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Diary of a Void: A Novel (Hardcover)

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By Emi Yagi, David Boyd (Translated by), Lucy North (Translated by)
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A prizewinning, thrillingly subversive debut novel about the mother of all deceptions: a woman in Tokyo avoids harassment at work by perpetuating, for nine months and beyond, the lie that she’s pregnant

When thirty-four-year-old Ms. Shibata gets a new job to escape sexual harassment at her old one, she finds that as the only woman at her new workplace—a company that manufactures cardboard tubes for paper towel and toilet paper rolls—she is expected to do all the menial tasks. One day she announces that she can’t clear away her coworkers’ dirty cups—because she’s pregnant and the smell nauseates her. The only thing is . . . Ms. Shibata is not pregnant.

Pregnant Ms. Shibata doesn’t have to serve coffee to anyone. Pregnant Ms. Shibata isn’t forced to work overtime. Pregnant Ms. Shibata rests, watches TV, takes long baths, and even joins an aerobics class for expectant mothers. She’s finally being treated by her colleagues as more than a hollow core. But she has a nine-month ruse to keep up. Before long, it becomes all-absorbing, and with the help of towel-stuffed shirts and a diary app that tracks every stage of her “pregnancy,” the boundary between her lie and her life begins to dissolve.

Surreal and absurdist, and with a winning matter-of-factness, a light touch, and a refreshing sensitivity to mental health, Diary of a Void will keep you turning the pages to see just how far Ms. Shibata will carry her deception for the sake of women, and especially working mothers, everywhere.

About the Author

Emi Yagi is an editor at a Japanese women’s magazine. She was born in 1988 and lives in Tokyo. Diary of a Void is her first novel; it won the Dazai Osamu Prize, awarded annually to the best debut work of fiction.
David Boyd (translator) has translated fiction by Mieko Kawakami, Izumi Suzuki, and Hiroko Oyamada, among others. He has twice won the Japan-U.S. Friendship Commission Prize for the Translation of Japanese Literature. He is an assistant professor of Japanese at the University of North Carolina at Charlotte.
Lucy North (translator) is the translator of The Woman in the Purple Skirt by Natsuko Imamura as well as fiction and nonfiction by over half a dozen other modern and contemporary Japanese writers, including Taeko Kono, Fumiko Enchi, Hiroko Oyamada, and Hiromi Kawakami. Her fiction translations have appeared in Granta, Words Without Borders, and The Southern Review, as well as in The Oxford Book of Japanese Short Stories, The Columbia Anthology of Modern Japanese Literature, and Found in Translation: 100 of the Finest Short Stories Ever Translated.

Praise For…

“A surreal, engrossing meditation on loneliness, womanhood, and what it actually means to have a work-life balance.” —Mother Jones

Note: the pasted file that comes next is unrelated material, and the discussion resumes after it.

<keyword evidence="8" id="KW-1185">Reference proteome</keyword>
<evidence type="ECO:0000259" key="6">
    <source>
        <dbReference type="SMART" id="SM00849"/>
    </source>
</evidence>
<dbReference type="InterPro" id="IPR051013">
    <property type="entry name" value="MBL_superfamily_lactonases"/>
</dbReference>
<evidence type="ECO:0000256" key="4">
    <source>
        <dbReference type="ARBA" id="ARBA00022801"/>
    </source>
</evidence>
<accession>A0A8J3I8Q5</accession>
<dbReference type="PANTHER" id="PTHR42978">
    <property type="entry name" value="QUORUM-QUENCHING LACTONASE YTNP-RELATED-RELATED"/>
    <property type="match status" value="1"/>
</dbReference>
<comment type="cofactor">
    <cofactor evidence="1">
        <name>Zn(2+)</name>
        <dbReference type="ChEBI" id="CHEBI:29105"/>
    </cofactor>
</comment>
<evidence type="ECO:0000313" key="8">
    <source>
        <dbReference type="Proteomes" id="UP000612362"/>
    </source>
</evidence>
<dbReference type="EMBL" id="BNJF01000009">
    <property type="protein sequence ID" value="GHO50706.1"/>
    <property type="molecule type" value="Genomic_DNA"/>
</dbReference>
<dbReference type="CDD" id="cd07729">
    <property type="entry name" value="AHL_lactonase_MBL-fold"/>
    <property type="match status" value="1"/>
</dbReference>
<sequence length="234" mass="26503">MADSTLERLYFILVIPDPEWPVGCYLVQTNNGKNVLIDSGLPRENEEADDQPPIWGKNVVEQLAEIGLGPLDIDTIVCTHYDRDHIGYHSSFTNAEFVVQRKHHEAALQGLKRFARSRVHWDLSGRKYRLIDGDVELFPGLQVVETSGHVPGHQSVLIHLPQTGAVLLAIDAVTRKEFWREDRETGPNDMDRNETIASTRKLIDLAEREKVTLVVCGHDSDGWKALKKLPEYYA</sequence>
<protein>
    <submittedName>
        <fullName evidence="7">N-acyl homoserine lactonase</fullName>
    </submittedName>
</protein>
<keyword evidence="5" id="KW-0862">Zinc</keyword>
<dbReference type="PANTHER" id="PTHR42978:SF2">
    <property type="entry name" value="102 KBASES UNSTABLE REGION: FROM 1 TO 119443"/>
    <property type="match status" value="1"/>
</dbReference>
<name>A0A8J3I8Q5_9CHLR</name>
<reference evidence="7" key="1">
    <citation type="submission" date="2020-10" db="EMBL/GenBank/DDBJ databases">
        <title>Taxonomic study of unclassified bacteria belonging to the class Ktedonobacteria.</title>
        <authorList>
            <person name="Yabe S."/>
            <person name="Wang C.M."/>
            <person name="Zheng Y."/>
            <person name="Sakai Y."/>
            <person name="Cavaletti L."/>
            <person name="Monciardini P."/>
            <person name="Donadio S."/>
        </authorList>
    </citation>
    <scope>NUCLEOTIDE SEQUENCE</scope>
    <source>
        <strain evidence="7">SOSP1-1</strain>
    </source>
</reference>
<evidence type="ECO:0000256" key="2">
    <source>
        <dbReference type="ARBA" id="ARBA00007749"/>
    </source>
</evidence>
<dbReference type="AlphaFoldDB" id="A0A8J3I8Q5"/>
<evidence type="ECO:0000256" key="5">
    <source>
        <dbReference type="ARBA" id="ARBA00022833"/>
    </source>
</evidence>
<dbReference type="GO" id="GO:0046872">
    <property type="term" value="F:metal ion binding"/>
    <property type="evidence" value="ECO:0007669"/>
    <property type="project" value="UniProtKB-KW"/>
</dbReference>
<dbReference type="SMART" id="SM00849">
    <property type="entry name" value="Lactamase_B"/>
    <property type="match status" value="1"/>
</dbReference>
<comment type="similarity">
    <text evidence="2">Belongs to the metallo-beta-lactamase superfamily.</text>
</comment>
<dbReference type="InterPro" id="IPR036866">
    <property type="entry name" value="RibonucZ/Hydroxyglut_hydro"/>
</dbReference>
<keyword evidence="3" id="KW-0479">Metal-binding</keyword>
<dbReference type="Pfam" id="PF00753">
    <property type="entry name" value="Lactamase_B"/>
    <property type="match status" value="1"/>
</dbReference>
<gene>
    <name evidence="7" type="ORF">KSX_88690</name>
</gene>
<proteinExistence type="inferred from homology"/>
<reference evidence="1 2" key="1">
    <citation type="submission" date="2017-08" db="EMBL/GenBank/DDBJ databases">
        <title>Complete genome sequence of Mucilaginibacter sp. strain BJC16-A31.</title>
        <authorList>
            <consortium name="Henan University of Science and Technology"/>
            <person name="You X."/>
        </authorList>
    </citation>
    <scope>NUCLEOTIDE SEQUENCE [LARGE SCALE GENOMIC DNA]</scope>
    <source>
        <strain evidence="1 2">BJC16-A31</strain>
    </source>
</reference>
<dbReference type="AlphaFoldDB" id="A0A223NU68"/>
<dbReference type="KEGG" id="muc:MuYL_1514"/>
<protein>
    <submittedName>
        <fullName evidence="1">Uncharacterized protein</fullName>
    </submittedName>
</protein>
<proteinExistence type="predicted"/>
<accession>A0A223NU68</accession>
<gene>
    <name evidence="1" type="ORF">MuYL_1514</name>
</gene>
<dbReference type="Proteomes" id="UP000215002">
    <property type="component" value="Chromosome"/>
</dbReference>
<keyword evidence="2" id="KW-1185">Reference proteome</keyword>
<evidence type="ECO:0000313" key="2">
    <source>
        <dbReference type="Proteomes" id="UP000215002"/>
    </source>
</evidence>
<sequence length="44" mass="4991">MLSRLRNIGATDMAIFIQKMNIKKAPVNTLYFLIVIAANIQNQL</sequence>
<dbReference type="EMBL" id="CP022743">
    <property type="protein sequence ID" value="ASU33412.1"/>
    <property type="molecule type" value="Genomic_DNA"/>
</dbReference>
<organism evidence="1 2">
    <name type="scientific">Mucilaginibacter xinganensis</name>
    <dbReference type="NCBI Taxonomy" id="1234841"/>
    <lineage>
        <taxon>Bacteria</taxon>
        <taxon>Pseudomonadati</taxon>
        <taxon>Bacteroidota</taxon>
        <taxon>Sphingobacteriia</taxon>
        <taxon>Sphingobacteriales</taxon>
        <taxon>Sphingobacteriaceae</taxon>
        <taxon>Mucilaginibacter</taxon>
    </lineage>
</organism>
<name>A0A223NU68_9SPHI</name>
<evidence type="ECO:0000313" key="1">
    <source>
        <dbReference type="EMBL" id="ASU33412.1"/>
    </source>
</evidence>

“Takes office toxicity and how we cope to new heights.” ―Fortune

“Riveting and surreal . . . Absurdist, amusing, and clever, the story brings subtlety and tact to its depiction of workplace discrimination—as well as a touch of magic. Readers will eagerly turn the pages all the way to the bold conclusion.” —Publishers Weekly (starred review)

“I found myself completely captivated by this novel’s unusual and inviting premise and all that it questions and stirs up. So much teems beneath the surface here!” —Aimee Bender, New York Times bestselling author of The Particular Sadness of Lemon Cake

“Filled with sly humor and touching intimacy, Diary of a Void builds from its revolutionary premise into a powerfully resonant story of longing and defiance. An absolutely thrilling read—I didn't want to put it down.” ―Claire Stanford, author of Happy for You

“I loved it. It’s incredible. The story of a woman who—with one tiny lie—transforms her dull existence into a life filled with daily miracles, Diary of a Void is joyful, exuberant, and triumphant. It made my heart sing.” —Claire Oshetsky, author of Chouette

“Darkly funny and surprisingly tender.” ―Kirsty Logan, author of The Gracekeepers and Things We Say in the Dark

“One of the most fun premises I’ve heard all year.” ―Walker Caplan, Literary Hub

“This story really shone for me. . . . You’re on pins and needles to discover what will happen as this fake pregnancy runs its course. . . . The [fun] premise pays off.” ―Eliza Smith, Literary Hub

“What I like about it is that it takes place in Tokyo, but you’re really watching quite a closed world [within] Tokyo, a massive city. It doesn’t feel narrow [or] solipsistic, but you just have her bouncing basically between work and home for a lot of the novel. And I like that sort of tight shot on the characters. I tried to do that with Cult Classic, too. To give you a cinematic comp, I would say Russian Doll does that very well.” ―Sloane Crosley, quoted in Bustle

“Satisfyingly acidulous.” ―Library Journal

“You can’t take your eyes off the page.” ―Croissant

“So tightly written, and so much fun to read.” ―Kikuko Tsumura, author of There’s No Such Thing as an Easy Job
“In this fictional diary of a pregnant woman, it is the real, rather than the made-up, aspects of society, such as single parenting and discrimination against women in the workplace, that are powerfully depicted.” ―Kyoko Nakajima, author of The Little House

Product Details
ISBN: 9780143136873
ISBN-10: 0143136879
Publisher: Viking
Publication Date: August 9th, 2022
Pages: 224
Language: English